The stigma facing the DMV has turned it into a dreaded hell-hole. Or at least in my mind. But by the time I left, I wasn't counting the hours spent there. Instead, it was how many excited new drivers I had seen.#perspective
I've always found people's perspective on different topics to be an interesting thing. One story, in particular, stands out every time this idea comes up. A lesson that has taught me to strive to view things from a different perspective.
It's a couple I know. They're old school in a few ways. The typical male and female roles. One way is the guy's desire to know the whereabouts of the woman at all times. It didn't come off as a general "I just care about you", but that I need to know because I'm the man and you're the woman. As the woman, you should be controlled.
The feminist in me hated it. I wanted equality in all manners. No one should be above the other person. I couldn't understand why someone would need to be so controlling, so dominating over another person. Till years later.
While I was only at OCS for five weeks, I can say I easily counted off over 300 times. Every time we went somewhere, anywhere, we had to count off. If anyone was missing, at least three people had to know where that person was. It was for tactical purposes. In some situations, you need to know where everyone is.
The guy had been in the military, so potentially part of that need to know stems from that. I can imagine experiencing that sort of behavior for several years, not just five weeks, has a more lasting effect. But also, possibly he has a similar condition I have.
I have 'worst case scenario' brain. If my partner is 30 minutes late coming home, I wouldn't be concerned by what he is doing, but what could have happened. My partner has grown to understand this weird obsessive side to me. When leaving the house, I don't just lock the door but shake the door to show myself it was really locked because I don't want to start thinking about all the things that could be happening at my house while I'm out. Sure it takes a few extra seconds (several if I'm feeling particularly anxious). All the while my partner stands by, waiting for me to finish so we can leave.
Since I've explained my side and my emotions, I think my partner approaches these things differently. He doesn't call me to say he'll be late because he has a nagging, bitchy, un-trusting wife. He calls me to say he's going to be late to prevent my mind from immediately going to the worst case scenario.
I'm not saying the couple is exactly like me and my partner. But if they were, there are a few things we can do in this situation to try and calm down these assumptions we're making. Instead of blowing it off as something the other person would never understand, we can try and explain our "weird" habits and feelings. It's hard and can take a lot of time to put our subconscious knee-jerk reactions into words. What's easy is to get angry and tell our partners "You just don't understand. I need to do this, end of story."
From the other side, we can also make an effort to listen to that other person. Try and put ourselves in their shoes.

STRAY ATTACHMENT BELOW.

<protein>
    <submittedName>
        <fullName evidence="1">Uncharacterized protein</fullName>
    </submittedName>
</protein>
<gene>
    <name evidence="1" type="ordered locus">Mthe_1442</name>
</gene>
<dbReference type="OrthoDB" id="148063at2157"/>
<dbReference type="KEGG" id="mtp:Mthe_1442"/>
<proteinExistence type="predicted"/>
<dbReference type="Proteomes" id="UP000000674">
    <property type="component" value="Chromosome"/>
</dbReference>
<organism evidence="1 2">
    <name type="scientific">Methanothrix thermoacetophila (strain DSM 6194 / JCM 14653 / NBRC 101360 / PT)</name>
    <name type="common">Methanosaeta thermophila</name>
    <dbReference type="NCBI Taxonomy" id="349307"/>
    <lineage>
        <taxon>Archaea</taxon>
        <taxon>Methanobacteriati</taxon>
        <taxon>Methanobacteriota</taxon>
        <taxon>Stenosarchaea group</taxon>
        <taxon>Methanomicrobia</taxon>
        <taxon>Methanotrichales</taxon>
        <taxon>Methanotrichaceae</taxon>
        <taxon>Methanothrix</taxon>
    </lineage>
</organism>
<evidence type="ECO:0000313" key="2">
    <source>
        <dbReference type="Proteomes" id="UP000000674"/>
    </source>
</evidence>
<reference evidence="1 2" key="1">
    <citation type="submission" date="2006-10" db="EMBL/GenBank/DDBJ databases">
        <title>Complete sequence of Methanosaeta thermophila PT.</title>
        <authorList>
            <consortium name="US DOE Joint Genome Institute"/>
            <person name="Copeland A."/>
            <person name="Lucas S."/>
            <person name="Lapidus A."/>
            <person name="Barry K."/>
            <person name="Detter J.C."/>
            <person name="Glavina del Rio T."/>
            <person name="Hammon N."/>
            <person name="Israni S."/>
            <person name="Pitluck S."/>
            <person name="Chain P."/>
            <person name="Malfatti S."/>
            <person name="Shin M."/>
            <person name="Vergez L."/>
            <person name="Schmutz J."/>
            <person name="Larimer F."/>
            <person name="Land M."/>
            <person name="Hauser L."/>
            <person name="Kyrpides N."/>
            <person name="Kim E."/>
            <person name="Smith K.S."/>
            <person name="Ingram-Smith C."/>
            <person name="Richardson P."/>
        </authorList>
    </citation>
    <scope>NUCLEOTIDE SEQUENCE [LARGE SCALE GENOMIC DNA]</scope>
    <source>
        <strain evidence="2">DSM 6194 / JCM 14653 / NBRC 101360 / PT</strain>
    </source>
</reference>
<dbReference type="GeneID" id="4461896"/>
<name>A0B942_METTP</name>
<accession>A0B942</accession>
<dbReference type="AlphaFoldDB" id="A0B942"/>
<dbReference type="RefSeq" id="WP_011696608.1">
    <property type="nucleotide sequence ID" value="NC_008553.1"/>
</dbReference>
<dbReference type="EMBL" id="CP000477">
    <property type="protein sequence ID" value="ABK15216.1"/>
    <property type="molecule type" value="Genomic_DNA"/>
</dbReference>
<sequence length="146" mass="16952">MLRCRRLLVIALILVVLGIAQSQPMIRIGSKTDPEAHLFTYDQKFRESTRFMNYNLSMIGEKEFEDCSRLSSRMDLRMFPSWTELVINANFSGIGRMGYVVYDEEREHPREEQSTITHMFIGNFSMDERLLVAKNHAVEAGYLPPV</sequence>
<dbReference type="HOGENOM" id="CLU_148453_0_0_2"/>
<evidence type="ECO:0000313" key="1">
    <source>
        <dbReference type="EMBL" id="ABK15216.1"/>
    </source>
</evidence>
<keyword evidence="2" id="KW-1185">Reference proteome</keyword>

The other day, my partner had a few beers and decided to start grilling. The 'always play it safe' side of me does not like mixing muddled minds and things that could burn down my house and cats. My partner assured me time and time again that he was fine to grill. He suggested I even go outside and double check the grill to make sure it was turned off. And I might have made a snarky comment about having to anyway.
From my point of view, us burning down our house because someone who drank a few beers forgot to turn it off was something we could have avoided. Of course by not grilling in the first place. Then by me double checking it was off. It was one more thing to do before going to bed. But worth it if it meant not killing us and our cats.
My partner went to bed a little upset. It was hard to give a shit in the moment of mentally adding up my to-do list. But I had essentially told him I found him incompetent to turn the grill off. Which could be a bit insulting to a grown man whose grilled hundreds of times.
This comes up a lot when I'm writing. And is partly what caused me to write the next flash fiction. Technically it isn't flash fiction anymore as it's over 2,000 words. But I did let myself get a little too wrapped up in it. The main goal of these flash fiction things is to do them quickly, use them as practice and get them done. Not agonize for hours... or weeks. But I did hold on to this one for a little while, letting things get in the way.
The main aspect of this piece is a mix of two things. The first being "Red Badge of Courage"'s use of 'the tall man' or other vague terms. This showing that it could be anyone in these situations, with so many people involved in the war, it wasn't just unique to one person. So I kept it vague, but hopefully not confusing, in that people often make assumptions about others they see, boxing them into categories. It's not particular to these two people. This is a story about two people, in general, coming together. I also wanted to use the thought of perspective to the mix. The itch to go and find the perfect verbs or adjectives to denote the younger girls comfort and the older woman's unease is strong. I wanted to find just the right word to 'show' the emotions without telling them. But before I nitpick it to death, I had to just get it out there.